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The Ethiopian government is being blasted by human rights and press freedom activists after it rearrested bloggers and opposition leaders that it had released a few weeks ago.
Andualem Aragie, leader of Ethiopian opposition UDJ party, journalists Eskinder Nega and Temesgen Desalegn, bloggers Befeqadu Hailu and Zelalem Workagegnehu were arrested on Sunday during a celebration organized for all the political prisoners released recently.
Ethiopia has already released more than 6,000 prisoners since January, including some high-profile journalists and opposition leaders.
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Declaring the campaign to release political prisoners, the former prime minister Hailemariam Desalegn said the releases were designed to increase “political space” in Ethiopia following anti-government protests that began in 2015.
Desalegn has since resigned and a state of emergency has been imposed in the country, despite defiant protests by the opposition in the Oromiya and Amhara regions.
Amha Mekonnen, who represented a number of the detainees told the Associated Press that his clients were arrested for violating the state of emergency., in addition to displaying a prohibited national flag.
“I also understand they were accused of gathering en masse in violation of the state of emergency rule.”
Under Ethiopia’s latest state of emergency declared earlier this year, people are prohibited from such gatherings without authorities’ prior knowledge.
American based Ethiopian news agency, Zehabesha, had earlier reported that police accused the opposition leaders who had gathered at the invitation of Andualem Aragie, Andualem Aragie, of using the original Ethiopian plain flag, which does not have the new EPRDF blue disc with 5 point star in the middle.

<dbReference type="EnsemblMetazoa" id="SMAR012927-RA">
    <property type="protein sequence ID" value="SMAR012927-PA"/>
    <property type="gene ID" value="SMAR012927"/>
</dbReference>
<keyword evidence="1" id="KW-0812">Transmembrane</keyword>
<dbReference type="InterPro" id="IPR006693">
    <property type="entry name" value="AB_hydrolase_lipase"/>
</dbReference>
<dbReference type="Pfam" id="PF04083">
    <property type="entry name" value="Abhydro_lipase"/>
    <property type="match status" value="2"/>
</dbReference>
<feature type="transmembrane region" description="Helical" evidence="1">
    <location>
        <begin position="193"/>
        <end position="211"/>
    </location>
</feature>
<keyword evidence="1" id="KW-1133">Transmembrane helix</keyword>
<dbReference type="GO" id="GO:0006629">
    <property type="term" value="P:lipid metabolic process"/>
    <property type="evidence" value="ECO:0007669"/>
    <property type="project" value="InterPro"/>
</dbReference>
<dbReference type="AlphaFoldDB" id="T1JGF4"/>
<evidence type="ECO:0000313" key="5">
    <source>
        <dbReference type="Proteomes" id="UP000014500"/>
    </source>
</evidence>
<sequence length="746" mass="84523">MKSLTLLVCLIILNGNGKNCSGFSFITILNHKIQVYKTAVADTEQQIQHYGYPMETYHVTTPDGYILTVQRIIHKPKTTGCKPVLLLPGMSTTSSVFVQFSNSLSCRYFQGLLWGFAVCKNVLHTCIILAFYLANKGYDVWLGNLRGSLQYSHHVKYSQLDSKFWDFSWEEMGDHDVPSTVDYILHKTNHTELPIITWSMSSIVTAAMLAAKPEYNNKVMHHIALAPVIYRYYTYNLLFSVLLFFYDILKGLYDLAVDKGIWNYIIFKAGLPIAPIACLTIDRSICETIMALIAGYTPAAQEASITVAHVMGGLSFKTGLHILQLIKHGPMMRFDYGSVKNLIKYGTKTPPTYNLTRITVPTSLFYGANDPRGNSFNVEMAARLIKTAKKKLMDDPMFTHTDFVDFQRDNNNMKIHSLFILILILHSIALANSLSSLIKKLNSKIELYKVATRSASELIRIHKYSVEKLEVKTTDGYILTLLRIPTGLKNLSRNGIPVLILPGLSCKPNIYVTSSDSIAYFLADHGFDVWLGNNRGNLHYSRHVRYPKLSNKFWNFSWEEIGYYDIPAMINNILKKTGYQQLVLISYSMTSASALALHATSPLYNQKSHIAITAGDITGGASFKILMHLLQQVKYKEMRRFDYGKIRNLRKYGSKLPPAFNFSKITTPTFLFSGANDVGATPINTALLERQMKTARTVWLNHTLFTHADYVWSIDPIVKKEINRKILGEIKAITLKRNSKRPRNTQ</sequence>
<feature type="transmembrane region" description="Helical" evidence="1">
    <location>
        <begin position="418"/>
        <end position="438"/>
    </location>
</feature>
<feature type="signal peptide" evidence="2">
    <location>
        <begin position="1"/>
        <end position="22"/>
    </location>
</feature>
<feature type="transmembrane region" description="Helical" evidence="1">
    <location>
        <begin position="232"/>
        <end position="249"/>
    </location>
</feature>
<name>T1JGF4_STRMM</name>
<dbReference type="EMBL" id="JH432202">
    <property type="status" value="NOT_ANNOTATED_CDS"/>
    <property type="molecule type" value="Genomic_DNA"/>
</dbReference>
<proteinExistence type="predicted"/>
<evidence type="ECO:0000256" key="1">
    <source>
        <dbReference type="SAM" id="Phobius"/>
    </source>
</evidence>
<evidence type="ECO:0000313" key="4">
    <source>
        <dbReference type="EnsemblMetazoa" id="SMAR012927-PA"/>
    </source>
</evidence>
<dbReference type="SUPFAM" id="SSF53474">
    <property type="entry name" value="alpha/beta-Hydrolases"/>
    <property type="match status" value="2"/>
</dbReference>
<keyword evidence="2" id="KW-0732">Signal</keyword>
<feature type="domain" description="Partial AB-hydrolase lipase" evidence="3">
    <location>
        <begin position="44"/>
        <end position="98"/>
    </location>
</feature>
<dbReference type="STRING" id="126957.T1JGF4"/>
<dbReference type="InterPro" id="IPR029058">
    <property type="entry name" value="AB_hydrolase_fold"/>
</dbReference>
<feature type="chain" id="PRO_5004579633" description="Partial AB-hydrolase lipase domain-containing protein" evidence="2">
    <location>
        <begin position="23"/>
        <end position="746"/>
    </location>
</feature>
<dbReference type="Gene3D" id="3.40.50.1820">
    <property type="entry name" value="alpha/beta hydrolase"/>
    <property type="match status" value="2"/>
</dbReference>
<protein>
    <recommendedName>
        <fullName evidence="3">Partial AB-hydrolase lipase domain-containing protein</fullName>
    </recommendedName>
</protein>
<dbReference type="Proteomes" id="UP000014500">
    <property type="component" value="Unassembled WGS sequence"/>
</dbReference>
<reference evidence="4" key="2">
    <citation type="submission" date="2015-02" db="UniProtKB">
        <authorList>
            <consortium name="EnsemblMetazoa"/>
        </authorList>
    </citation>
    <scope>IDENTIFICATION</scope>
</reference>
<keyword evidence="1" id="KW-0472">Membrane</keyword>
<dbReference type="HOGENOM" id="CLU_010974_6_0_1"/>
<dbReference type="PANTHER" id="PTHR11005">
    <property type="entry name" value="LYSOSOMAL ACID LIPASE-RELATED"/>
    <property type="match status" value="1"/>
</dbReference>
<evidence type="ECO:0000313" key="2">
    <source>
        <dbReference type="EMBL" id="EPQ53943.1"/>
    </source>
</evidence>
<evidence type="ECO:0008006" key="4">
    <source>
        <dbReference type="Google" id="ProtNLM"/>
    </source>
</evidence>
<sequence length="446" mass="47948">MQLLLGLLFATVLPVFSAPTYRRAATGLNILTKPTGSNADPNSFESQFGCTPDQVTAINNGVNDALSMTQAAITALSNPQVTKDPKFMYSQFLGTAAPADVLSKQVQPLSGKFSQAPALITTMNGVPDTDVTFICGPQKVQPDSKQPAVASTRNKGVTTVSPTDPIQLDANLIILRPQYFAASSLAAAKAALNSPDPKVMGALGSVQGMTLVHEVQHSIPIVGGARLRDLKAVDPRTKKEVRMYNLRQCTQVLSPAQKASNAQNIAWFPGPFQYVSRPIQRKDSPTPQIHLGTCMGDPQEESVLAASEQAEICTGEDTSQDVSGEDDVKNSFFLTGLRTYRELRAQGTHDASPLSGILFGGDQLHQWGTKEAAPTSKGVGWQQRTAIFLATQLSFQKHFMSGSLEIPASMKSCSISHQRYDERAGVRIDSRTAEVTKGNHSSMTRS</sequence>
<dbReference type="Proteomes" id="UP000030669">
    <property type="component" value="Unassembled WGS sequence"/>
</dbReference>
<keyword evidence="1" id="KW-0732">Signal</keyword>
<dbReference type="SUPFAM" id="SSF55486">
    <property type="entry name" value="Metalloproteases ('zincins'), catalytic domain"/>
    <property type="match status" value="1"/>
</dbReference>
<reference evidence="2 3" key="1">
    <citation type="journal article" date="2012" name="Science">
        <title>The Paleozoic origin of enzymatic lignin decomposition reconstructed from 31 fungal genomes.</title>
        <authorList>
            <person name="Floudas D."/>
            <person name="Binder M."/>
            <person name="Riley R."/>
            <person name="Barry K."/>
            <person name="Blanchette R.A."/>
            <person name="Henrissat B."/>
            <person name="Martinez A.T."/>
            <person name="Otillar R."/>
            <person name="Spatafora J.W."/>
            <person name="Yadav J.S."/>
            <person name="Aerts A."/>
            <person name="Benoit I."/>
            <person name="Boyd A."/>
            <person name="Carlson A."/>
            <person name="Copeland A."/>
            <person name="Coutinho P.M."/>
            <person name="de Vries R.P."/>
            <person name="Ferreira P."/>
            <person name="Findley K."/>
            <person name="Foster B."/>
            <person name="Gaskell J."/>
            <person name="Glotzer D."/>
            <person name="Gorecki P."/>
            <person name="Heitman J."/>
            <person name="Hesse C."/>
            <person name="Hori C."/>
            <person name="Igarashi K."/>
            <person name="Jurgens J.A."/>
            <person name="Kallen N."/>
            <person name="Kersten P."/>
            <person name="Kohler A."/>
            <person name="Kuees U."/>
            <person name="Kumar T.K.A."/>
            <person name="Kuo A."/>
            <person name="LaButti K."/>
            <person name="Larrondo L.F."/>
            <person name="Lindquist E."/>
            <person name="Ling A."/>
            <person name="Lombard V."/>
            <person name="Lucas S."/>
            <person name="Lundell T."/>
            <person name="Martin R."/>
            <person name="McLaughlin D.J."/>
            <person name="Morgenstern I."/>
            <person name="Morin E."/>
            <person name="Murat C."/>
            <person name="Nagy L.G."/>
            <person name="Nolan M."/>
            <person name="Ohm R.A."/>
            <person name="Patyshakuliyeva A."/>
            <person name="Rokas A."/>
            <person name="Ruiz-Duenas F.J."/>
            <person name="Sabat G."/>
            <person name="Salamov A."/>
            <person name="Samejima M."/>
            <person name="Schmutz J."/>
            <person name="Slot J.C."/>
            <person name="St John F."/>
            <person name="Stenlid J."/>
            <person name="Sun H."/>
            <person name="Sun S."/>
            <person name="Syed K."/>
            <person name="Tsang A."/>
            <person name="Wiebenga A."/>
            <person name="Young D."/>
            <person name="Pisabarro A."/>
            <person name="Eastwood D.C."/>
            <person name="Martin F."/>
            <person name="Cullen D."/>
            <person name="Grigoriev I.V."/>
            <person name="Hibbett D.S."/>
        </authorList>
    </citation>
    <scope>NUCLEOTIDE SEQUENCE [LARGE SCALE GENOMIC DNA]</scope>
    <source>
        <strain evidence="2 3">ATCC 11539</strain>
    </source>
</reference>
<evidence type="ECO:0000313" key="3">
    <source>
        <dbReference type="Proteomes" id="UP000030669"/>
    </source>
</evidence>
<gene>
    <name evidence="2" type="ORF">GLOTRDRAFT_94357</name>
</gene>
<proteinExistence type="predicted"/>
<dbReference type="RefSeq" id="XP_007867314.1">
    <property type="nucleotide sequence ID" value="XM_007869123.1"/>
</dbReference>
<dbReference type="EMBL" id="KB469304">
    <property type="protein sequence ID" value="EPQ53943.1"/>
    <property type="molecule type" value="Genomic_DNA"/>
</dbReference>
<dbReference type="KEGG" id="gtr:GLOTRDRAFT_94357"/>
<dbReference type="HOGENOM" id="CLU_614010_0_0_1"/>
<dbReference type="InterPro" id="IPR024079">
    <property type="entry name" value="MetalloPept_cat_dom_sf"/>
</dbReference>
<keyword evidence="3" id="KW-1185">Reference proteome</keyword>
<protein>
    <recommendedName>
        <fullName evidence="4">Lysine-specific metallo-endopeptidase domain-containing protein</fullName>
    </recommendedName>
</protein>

Ethiopians in the opposition have on several occasions expressed their displeasure with the new flag arguing that the EPRDF blue disc star symbolises ethnic division.
A proclamation regarding the use of the Ethiopian flag prohibits the display of the flag without the emblem at its center and those contravening the law could be sentenced to up to a year and a half in prison.
Eskinder recently told journalists in the Ethiopian capital that ‘he was prepared to go back to prison’ if that was the price to be paid for pursuing democratic reforms in the country.
After his release, UDJ leader Andualem Aragie equally condemned recent tribal conflicts in the country which he described as ‘barbarism that do not belong in the 21st century’.
“It is very bad to have an ethnic mindset, we must work together for our country. Dictatorship is inhuman but racism is worse. We must fight this kind of barbarism to make a peaceful country. We are not human if we attack somebody based on the languages they speak or the tribe they belong to. “
It is unknown when the arrested journalists, bloggers and opposition leaders will be released.
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Abiy Ahmed wins the 2019 Nobel Peace Award
Ethiopian Prime Minister Abiy Ahmed won the 2019 Nobel Peace Prize for immersly efforts to end two decades of hostility with longtime enemy Eritrea.
Though Africa’s youngest leader still faces big challenges, he has in under two years in power begun political and economic reforms that promise a better life for many in impoverished Ethiopia and restored ties with Eritrea that had been frozen since a 1998-2000 border war.
“We are proud as a nation,” the prime minister’s office said in a statement, hailing a “collective win for all Ethiopians, and a call to strengthen our resolve in making Ethiopia – the new horizon of hope – a prosperous nation for all.”
It said the prize was meant to recognize “all the stakeholders working for peace and reconciliation in Ethiopia and in the East and Northeast African regions.”
The Nobel Committee’s decision appeared designed to encourage the peace process, echoing the 1994 peace prize shared by Israeli and Palestinian leaders and the 1993 award for moves towards reconciliation in South Africa, said Dan Smith, head of the Stockholm International Peace Research Institute.
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